COVID-19 has heavily impacted many students’ plans for Thanksgiving, and the University of Maryland recently updated their policies to contain the virus and keep students safe.
According to a Nov. 5 announcement, students living in on-campus housing have two options for the remainder of the semester. They can either return home and stay there for the remainder of the semester or stay on campus for Thanksgiving break and then until the end of the finals.
The university wants to minimize the amount of students going home to different parts of the country and being exposed to many people, and then returning to campus, bringing with them a host of germs and potentially COVID-19.
“If you travel, it makes sense that they're trying to protect public health. Yeah, and it's good people have the options that they do, like letting people stay, because not everyone has a home to go to,” said Victoria Panullo, a sophomore business major.
In addition to impacting university policy, COVID-19 affects many people’s Thanksgiving plans with their families.
Panullo usually goes to her aunt and uncle’s house in New Jersey with her family, but this year her family will not go visit them and other family members. Like many other families, they will be doing a smaller Thanksgiving celebration this year.
“My parents aren’t comfortable being around that many people inside, so my immediate family is just going to do a Thanksgiving dinner together,” Panullo said.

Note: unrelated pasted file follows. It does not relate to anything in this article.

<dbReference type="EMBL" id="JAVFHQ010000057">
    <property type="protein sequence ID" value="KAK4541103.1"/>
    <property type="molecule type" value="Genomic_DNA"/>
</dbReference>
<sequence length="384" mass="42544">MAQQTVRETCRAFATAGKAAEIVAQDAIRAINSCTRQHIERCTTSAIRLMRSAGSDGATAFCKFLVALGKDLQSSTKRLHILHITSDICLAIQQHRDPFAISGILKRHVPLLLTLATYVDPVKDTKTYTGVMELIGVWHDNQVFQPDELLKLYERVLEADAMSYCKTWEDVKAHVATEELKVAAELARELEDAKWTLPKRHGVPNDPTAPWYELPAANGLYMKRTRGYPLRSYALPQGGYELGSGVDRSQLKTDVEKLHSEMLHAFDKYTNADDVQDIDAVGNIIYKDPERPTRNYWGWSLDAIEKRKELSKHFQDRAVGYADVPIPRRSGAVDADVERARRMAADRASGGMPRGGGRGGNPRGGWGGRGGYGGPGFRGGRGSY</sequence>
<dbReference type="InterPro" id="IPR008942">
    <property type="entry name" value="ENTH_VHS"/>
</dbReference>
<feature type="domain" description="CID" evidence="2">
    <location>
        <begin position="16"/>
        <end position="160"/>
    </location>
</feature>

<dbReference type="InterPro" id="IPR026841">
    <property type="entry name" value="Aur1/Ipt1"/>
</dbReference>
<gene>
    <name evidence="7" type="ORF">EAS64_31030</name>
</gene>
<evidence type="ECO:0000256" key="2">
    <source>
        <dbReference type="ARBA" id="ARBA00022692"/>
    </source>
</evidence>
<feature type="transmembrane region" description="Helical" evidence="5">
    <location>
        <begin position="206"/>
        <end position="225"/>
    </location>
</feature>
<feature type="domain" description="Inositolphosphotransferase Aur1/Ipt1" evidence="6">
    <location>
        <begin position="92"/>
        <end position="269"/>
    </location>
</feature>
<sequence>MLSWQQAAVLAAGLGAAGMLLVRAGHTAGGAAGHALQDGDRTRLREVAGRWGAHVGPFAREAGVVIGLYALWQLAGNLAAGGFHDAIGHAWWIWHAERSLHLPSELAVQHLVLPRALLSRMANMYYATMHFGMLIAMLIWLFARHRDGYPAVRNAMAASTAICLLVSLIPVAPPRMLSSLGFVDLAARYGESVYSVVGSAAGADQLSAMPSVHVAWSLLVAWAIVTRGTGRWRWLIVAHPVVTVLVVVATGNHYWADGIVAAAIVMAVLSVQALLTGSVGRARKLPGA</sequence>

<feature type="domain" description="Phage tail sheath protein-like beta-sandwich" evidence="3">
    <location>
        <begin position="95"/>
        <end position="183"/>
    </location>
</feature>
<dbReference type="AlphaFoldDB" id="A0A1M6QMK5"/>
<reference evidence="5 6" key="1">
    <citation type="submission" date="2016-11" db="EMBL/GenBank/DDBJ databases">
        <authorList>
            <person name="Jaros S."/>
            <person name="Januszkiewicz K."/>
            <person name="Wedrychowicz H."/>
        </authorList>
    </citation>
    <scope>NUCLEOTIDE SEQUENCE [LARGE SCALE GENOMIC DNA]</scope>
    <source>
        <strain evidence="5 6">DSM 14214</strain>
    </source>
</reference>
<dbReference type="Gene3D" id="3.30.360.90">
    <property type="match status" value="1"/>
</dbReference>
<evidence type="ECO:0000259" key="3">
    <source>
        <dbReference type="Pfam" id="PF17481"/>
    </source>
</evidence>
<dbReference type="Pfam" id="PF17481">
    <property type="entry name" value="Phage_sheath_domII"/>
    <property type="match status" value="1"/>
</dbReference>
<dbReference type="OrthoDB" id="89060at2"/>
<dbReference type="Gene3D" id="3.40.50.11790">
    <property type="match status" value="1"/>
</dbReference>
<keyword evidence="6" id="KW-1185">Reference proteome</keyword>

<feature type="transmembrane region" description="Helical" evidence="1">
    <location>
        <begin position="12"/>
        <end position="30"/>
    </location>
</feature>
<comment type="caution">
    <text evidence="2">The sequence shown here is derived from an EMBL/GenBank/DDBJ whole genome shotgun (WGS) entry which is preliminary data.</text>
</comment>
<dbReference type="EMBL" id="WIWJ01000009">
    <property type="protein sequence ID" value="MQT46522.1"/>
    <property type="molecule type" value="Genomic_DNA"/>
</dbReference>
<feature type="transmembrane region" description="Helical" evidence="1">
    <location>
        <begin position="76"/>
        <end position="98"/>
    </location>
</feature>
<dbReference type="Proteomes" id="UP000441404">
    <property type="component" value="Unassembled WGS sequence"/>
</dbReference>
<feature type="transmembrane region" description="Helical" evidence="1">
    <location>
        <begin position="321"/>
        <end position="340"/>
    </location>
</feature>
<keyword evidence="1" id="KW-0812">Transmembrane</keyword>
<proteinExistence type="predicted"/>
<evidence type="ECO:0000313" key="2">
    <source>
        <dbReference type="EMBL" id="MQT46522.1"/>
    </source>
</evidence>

Professor Neil Sehgal, an assistant professor of health policy & management, is also adjusting his Thanksgiving plans this year. He typically visits his family in California every year, but this year is an exception due to the risks that traveling poses.
“Unfortunately the weight of the pandemic has made travel challenging, you know, logistically, emotionally and otherwise and as problems increase across the country,” Sehgal said. “It becomes less safe.”
Additionally, his parents are in the high-risk group for COVID-19, which contributes to the hazard he could impart on them.
While there are many health risks associated with traveling, Sehgal is not telling people they should not travel at all. He explains that this approach of preaching abstinence is ineffective, and instead people should simply be careful and take precautions when traveling.
“In my domain of public health, we think harm reduction as opposed to abstinence only because it's more reasonable for people to make better and more informed decisions and manage their individual risk,” Sehgal said.
However, not everyone’s plans have changed, as they may not be traveling or planning to be with large groups of people for the holiday.
Gabby Lewis, a junior journalism major, usually stays at home for Thanksgiving, since her extended family lives in California.
“Thanksgiving is usually just me and then my parents and my sister anyways,” Lewis said. “I know that I'm fortunate that my plans just haven't changed.”
Additionally, since Lewis lives in an off-campus apartment she does not need to follow the on-campus housing guidelines for the break. She is planning to go home and then return to her apartment after the break.
“When I go home, I only see my family and then when I come back here I only see my roommates, so I'm really not seeing anyone different than I've usually seen. They're all people who have been socially distant,” Lewis said.
Many students and professors will have different experiences this Thanksgiving, and COVID-19 undoubtedly is creating harder decision-making for people overall.
“The notion that Thanksgiving or the December holidays will be like they were a year ago is misguided,” Sehgal said. “There's a reasonable way that they can't be.”